NHTSA Proposes Noise Guidelines to Warn Pedestrians of EVs and Hybrids

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Mak­ers of elec­tric vehi­cles and hybrids take pride in their advanced tech­nolo­gies mov­ing vehi­cles down roads smooth­ly, effi­cient­ly, and qui­et­ly, which seemed unat­tain­able not that long ago; as for now, they’re con­tin­u­ing to take flak from reg­u­la­tors for these propul­sion sys­tems being too qui­et. The Nation­al High­way Traf­fic Safe­ty Admin­is­tra­tion has pro­posed a min­i­mum sound stan­dard for EVs and hybrids to help reduce pedes­tri­an fatal­i­ties. These vehi­cles are vir­tu­al­ly silent at slow speeds, some­times mak­ing it very dif­fi­cult and dan­ger­ous for pedes­tri­ans to detect the approach­ing vehi­cle – espe­cial­ly visu­al­ly impaired pedes­tri­ans.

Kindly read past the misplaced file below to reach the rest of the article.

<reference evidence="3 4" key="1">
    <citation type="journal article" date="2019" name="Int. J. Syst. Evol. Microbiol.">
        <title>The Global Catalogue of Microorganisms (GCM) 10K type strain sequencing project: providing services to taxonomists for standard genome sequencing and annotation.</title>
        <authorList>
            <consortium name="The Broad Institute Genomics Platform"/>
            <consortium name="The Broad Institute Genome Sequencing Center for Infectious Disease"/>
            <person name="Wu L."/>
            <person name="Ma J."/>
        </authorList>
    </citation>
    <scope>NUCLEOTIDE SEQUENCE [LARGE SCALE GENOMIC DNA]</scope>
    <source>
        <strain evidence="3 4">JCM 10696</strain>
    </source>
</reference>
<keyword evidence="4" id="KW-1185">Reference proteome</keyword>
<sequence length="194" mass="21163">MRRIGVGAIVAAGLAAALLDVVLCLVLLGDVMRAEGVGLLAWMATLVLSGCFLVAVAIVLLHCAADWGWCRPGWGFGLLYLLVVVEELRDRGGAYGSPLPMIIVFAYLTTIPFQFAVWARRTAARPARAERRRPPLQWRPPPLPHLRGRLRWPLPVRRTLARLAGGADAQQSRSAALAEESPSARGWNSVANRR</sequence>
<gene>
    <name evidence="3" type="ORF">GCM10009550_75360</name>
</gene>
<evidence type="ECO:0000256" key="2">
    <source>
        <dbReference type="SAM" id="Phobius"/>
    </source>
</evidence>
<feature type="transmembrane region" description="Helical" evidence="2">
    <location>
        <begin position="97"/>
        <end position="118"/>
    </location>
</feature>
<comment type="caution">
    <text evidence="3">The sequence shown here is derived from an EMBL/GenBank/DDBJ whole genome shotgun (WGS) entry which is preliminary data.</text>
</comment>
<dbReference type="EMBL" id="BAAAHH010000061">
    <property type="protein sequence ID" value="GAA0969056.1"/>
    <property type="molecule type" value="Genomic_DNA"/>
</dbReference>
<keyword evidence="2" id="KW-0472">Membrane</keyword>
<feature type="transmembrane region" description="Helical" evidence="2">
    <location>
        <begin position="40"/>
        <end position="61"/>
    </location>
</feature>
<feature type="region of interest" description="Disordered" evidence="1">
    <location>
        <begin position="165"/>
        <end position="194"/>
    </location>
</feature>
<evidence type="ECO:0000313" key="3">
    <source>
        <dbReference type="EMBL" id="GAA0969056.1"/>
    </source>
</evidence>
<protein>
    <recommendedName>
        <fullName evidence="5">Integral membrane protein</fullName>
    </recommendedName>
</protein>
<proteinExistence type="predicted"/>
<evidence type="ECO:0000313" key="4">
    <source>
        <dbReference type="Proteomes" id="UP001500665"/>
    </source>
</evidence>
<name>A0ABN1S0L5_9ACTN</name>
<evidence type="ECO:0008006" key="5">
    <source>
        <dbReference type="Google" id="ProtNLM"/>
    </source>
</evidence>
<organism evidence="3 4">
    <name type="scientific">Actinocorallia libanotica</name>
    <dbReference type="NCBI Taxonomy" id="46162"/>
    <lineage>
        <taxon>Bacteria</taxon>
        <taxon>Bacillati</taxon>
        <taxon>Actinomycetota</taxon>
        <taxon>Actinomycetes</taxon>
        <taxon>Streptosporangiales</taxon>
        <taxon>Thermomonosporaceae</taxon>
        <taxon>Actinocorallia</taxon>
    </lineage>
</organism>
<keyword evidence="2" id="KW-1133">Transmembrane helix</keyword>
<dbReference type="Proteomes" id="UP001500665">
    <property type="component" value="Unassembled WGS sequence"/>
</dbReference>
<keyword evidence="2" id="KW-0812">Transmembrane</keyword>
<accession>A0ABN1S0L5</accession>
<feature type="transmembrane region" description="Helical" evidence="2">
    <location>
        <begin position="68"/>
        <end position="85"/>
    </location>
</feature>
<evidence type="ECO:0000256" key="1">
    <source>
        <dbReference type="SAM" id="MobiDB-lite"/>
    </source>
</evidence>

The new reg­u­la­tion pro­pos­al comes from the Pedes­tri­an Safe­ty Enhance­ment Act of 2010, and would require these vehi­cles to meet a min­i­mum sound require­ment when trav­el­ing under 10 miles per hour. Automak­ers get to choose which noise each car makes, but vehi­cles of the same make and mod­el must emit the same sound. NHTSA is adamant about it and believes that adopt­ing its pro­pos­al could pre­vent thou­sands of injuries per year.

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